Flight Chaos As Airlines Struggle With 5G Rollout in US

Multiple international airlines have faced chaos after canceling and changing flights heading to the US amid a controversial dispute over 5G deployment near airports over the past few days.

The changes and cancellations followed an announcement by mobile phone carriers AT&T and Verizon that the new wireless service, scheduled to be launched this week, would be postponed near some US airports.

The telecom giants rolled out the new network and powered up 4,500 5G towers across the US Wednesday morning, expecting to offer faster wireless connections to their customers. But around 500 towers (10%) located near airports were held back when it became known that their frequencies could interfere with the signal on some planes.

When both companies agreed to stop rolling out 5G near airports, several international carriers had canceled dozens of scheduled flights.

Some passengers were unaware of the situation and showed up at airports to board their flights, but they were canceled.

Airlines that canceled flights on Tuesday night included Air India, BA, Emirates, Japan Airlines and All Nippon. All tried to bring flights back on Wednesday morning.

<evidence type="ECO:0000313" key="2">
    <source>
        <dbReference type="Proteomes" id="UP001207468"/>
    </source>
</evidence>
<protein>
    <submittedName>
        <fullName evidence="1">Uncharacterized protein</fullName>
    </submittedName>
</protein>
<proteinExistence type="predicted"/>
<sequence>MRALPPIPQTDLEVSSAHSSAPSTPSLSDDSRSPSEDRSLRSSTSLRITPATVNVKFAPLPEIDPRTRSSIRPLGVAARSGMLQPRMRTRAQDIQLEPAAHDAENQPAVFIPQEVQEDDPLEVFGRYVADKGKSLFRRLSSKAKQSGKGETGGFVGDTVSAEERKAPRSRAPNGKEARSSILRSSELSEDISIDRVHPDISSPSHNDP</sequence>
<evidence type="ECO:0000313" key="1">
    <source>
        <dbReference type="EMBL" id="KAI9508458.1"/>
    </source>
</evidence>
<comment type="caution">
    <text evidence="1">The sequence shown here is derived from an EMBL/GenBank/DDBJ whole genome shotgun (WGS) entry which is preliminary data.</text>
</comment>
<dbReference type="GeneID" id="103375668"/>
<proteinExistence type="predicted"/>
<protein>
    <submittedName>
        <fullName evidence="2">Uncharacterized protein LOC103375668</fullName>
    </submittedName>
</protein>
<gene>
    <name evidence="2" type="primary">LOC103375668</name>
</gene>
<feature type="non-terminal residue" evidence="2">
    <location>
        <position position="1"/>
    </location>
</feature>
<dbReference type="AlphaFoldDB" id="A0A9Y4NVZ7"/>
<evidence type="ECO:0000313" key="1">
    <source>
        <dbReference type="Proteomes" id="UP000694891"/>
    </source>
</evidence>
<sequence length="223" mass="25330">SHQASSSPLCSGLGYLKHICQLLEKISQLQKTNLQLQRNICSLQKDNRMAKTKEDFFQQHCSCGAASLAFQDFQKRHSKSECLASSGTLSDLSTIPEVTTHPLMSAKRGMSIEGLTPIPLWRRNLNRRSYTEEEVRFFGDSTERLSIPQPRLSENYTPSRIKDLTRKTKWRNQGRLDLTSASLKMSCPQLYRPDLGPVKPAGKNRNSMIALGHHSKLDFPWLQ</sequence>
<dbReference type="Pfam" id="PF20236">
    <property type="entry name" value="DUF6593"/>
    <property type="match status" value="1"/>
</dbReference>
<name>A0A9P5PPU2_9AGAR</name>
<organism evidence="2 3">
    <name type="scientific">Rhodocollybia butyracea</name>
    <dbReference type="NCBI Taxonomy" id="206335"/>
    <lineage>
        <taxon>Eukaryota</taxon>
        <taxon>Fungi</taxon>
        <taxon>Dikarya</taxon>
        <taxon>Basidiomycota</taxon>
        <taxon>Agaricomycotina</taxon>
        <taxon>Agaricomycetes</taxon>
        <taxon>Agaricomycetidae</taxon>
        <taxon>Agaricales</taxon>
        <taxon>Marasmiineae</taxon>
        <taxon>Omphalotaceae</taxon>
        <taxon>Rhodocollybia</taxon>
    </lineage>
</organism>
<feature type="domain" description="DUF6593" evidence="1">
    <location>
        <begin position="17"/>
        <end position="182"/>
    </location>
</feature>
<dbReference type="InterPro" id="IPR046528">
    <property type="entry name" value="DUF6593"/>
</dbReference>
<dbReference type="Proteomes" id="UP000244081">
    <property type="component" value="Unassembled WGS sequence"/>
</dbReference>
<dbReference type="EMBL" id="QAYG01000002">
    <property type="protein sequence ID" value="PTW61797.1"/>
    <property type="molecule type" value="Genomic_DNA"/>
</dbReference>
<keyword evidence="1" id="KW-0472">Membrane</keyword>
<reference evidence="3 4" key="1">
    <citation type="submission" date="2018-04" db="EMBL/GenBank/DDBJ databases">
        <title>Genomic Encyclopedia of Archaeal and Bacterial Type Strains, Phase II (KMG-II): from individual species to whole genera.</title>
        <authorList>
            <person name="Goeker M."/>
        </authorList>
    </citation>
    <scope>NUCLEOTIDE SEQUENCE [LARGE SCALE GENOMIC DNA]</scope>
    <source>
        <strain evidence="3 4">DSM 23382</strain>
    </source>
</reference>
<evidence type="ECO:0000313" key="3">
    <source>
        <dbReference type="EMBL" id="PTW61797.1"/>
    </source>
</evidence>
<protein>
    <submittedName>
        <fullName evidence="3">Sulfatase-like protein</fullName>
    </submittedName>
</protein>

However, US media reported that 239 flights to, from and within the country had been canceled.

While it’s not clear if they were all scrapped due to the novel network concerns, the 5G rollout has caused major problems in the industry.

Some airlines said they were warned that Boeing 777 and 787 aircraft, widely used by governments and airlines in many countries, were particularly affected by the new 5G service. On Wednesday, the US Federal Aviation Administration (FAA) authorized several planes to fly to airports with the new high-speed signal, but Boeing planes were not included in the list.

Two Japanese airlines cited the Boeing 777 aircraft affected by 5G signals when announcing cancellations and schedule changes. Emirates also said it would stop flights to several key US cities, including San Francisco, Boston, Orlando, and Chicago.

The company issued a statement saying that the cancellations had occurred due to “operational concerns associated with the planned deployment of 5G mobile network services in the US at certain airports.”

Emirates chairman Tim Clark claimed he only learned about 5G risks on Monday. He described its fiasco as the “most delinquent, irresponsible” mess he has seen in his five-decade aviation career and blamed both the FAA and the Biden administration for failing to deal with the chaos.